33 minutes late.
Last Friday, it was 33 minutes after when I normally start the commute to the office.
It needs to be Saturday.
I tightened the lid on my travel mug, patted Rocco goodbye and hurried to my car – computer bag, lunch bag, purse and coat all swinging from my arm.
Normally by this time of the workday, I am in serious work mode. To-do list recaps. Mental prep for meetings.
Instead, that day, I drove down the road thinking only of two people: Mom and Dad.
Over the last several months, I’ve had time to consider the resentment I feel for what my parents did and didn’t do that had a negative impact on me.
See, on this adult child of an alcoholic journey, one of my biggest challenges is resentment. I’ve long held onto resentment toward my mother and my father.
I was about 14 when it arrived so it’s been with me for 20 years now. I’ve always been resentful that my mother chooses not to get help. I resented how much joy I sacrificed to clean up her messes. I resented that she treated my sister and me the way she did. I resented that my father never got help for all of us and that he allowed Mom’s alcoholism-induced abuse to occur. I resented that I was the adult of the household by age 10. I resented that my 20s were as stressful and un-free as they were because of the continued chaos that flowed from Mom’s alcoholism when my sister was still so young.
Most of this resentment was directed to my mother. But after my dad died suddenly three years ago, I have since often wondered if he’d still be alive today if he’d acted to work on his co-dependency and help all us of get educated about Mom’s alcoholism decades ago. I resented his way of dealing. I think I resented his death, too. I miss him every day.
For a while now, I’ve been realizing that I need to let go and forgive.
But I wondered, how do you forgive an alcoholic parent? Is it even possible for a child of an alcoholic to forgive an alcoholic mother or father?
Over the last several months in my ACOA journey, I’ve realized that Dad – extraordinarily good-hearted man he was – was ill, too. Only now can I see that he was co-dependent to an extreme degree and completely uneducated about the effects of alcoholism. He absolutely did the best he knew how to cope.
As for Mom, she is extremely ill. While various emotions remain, I no longer feel resentment toward her.
I never actively worked on this resentment emotion specifically. I guess it has just slowly dissipated as I’ve focused on me and my life. Forgiveness is not for Mom or Dad, it’s for me. I realized I needed to give forgiveness so that I may move forward.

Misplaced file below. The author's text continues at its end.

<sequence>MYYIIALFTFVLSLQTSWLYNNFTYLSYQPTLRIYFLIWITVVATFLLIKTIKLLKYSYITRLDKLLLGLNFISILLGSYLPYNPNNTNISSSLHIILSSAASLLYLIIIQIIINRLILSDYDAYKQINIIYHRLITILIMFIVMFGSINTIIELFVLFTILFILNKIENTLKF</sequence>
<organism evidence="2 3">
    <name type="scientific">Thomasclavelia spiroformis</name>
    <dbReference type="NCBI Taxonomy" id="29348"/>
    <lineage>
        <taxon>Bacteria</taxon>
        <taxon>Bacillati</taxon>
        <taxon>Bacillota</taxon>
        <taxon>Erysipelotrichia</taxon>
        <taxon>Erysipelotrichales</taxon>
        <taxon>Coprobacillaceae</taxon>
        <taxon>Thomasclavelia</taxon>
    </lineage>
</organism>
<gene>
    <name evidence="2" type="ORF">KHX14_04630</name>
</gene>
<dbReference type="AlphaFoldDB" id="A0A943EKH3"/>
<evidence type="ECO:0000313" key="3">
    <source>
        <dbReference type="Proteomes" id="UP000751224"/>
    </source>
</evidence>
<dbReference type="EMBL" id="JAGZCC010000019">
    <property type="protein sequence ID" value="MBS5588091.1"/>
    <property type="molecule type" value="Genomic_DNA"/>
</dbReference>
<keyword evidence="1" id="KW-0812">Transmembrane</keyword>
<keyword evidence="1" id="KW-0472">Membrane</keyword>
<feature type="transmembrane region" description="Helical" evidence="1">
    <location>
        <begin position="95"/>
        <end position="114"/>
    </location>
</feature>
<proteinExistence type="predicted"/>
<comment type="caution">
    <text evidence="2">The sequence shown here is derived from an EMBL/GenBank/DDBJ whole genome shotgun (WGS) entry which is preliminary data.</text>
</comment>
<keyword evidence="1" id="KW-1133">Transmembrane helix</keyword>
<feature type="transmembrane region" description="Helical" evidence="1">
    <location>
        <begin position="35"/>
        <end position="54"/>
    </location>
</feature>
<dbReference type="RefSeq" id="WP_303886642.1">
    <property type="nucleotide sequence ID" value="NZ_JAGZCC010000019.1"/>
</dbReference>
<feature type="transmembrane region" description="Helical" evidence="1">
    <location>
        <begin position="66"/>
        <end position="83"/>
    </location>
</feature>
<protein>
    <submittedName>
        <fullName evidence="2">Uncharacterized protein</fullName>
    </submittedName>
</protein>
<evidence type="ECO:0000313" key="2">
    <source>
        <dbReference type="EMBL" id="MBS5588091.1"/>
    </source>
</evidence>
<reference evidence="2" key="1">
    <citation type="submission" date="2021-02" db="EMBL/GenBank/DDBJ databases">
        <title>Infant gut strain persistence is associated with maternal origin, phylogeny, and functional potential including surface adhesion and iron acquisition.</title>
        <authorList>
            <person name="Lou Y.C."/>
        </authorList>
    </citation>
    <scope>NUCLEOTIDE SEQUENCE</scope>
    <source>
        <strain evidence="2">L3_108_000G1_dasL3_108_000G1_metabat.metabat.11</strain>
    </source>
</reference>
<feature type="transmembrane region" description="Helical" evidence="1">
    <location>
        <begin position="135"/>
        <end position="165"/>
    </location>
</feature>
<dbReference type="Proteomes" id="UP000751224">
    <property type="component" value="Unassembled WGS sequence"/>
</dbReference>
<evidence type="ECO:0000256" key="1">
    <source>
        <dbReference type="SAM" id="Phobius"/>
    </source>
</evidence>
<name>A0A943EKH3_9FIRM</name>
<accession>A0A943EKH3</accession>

Eight years ago (the peak of my resentment) – heck, even two years ago, I couldn’t have imagined a time when I could wholeheartedly forgive Mom and Dad for the effects of Mom’s alcoholism on all of us.
But that morning, it was all very clear. I had already forgiven Mom and Dad.
So I called Mom.
Me: “Hi. Don’t read into this because I’m not having a premonition about anything happening to anyone. I know life is unpredictable and uncertain and there is something I’ve realized that you need to know. The life you’ve had – it’s been very hard. I know the battles you face. For all the negative impact this has had on me, I forgive you.”
Me: “Okay. I need to hang up now.”
You know how you can tell when someone is smiling when they speak – even only one word. She was smiling.
I was not. I was on the verge of vomiting .
Yesterday, I visited Dad’s grave and declared the same message.
I wish I could report that officially forgiving my parents felt like zillions of pounds were lifted from my shoulders. But it felt more like finishing a race. I was glad to reach the milestone but I felt completely fried. It feels draining, foreign and strangely, melancholy.
Forgiving them doesn’t change the fact that Mom and Dad were dealt these rotten cards in life, which dealt me and my sister similar, rotten cards. It doesn’t change the fact that I spent my whole life wrapped up in my mother’s addiction and tirelessly trying to fix her – fix everything!
This is sad.
But recognizing forgiveness frees up energy that can now be allocated to positive energy.
It’s already happening.
Today, I realized that there is another person who deserves forgiveness: me.
I need to forgive myself for everything I’ve done and not done that has negatively impacted my life – the guilt, the endless pursuit of satisfaction, the shame, the inability to care for myself , the pain I’ve endured. I am a victim of an illness, too – a 100% normal response to the world I entered.
This is a new, exciting, challenging part of the journey. It’s a long road, my friends.
I hope you are well.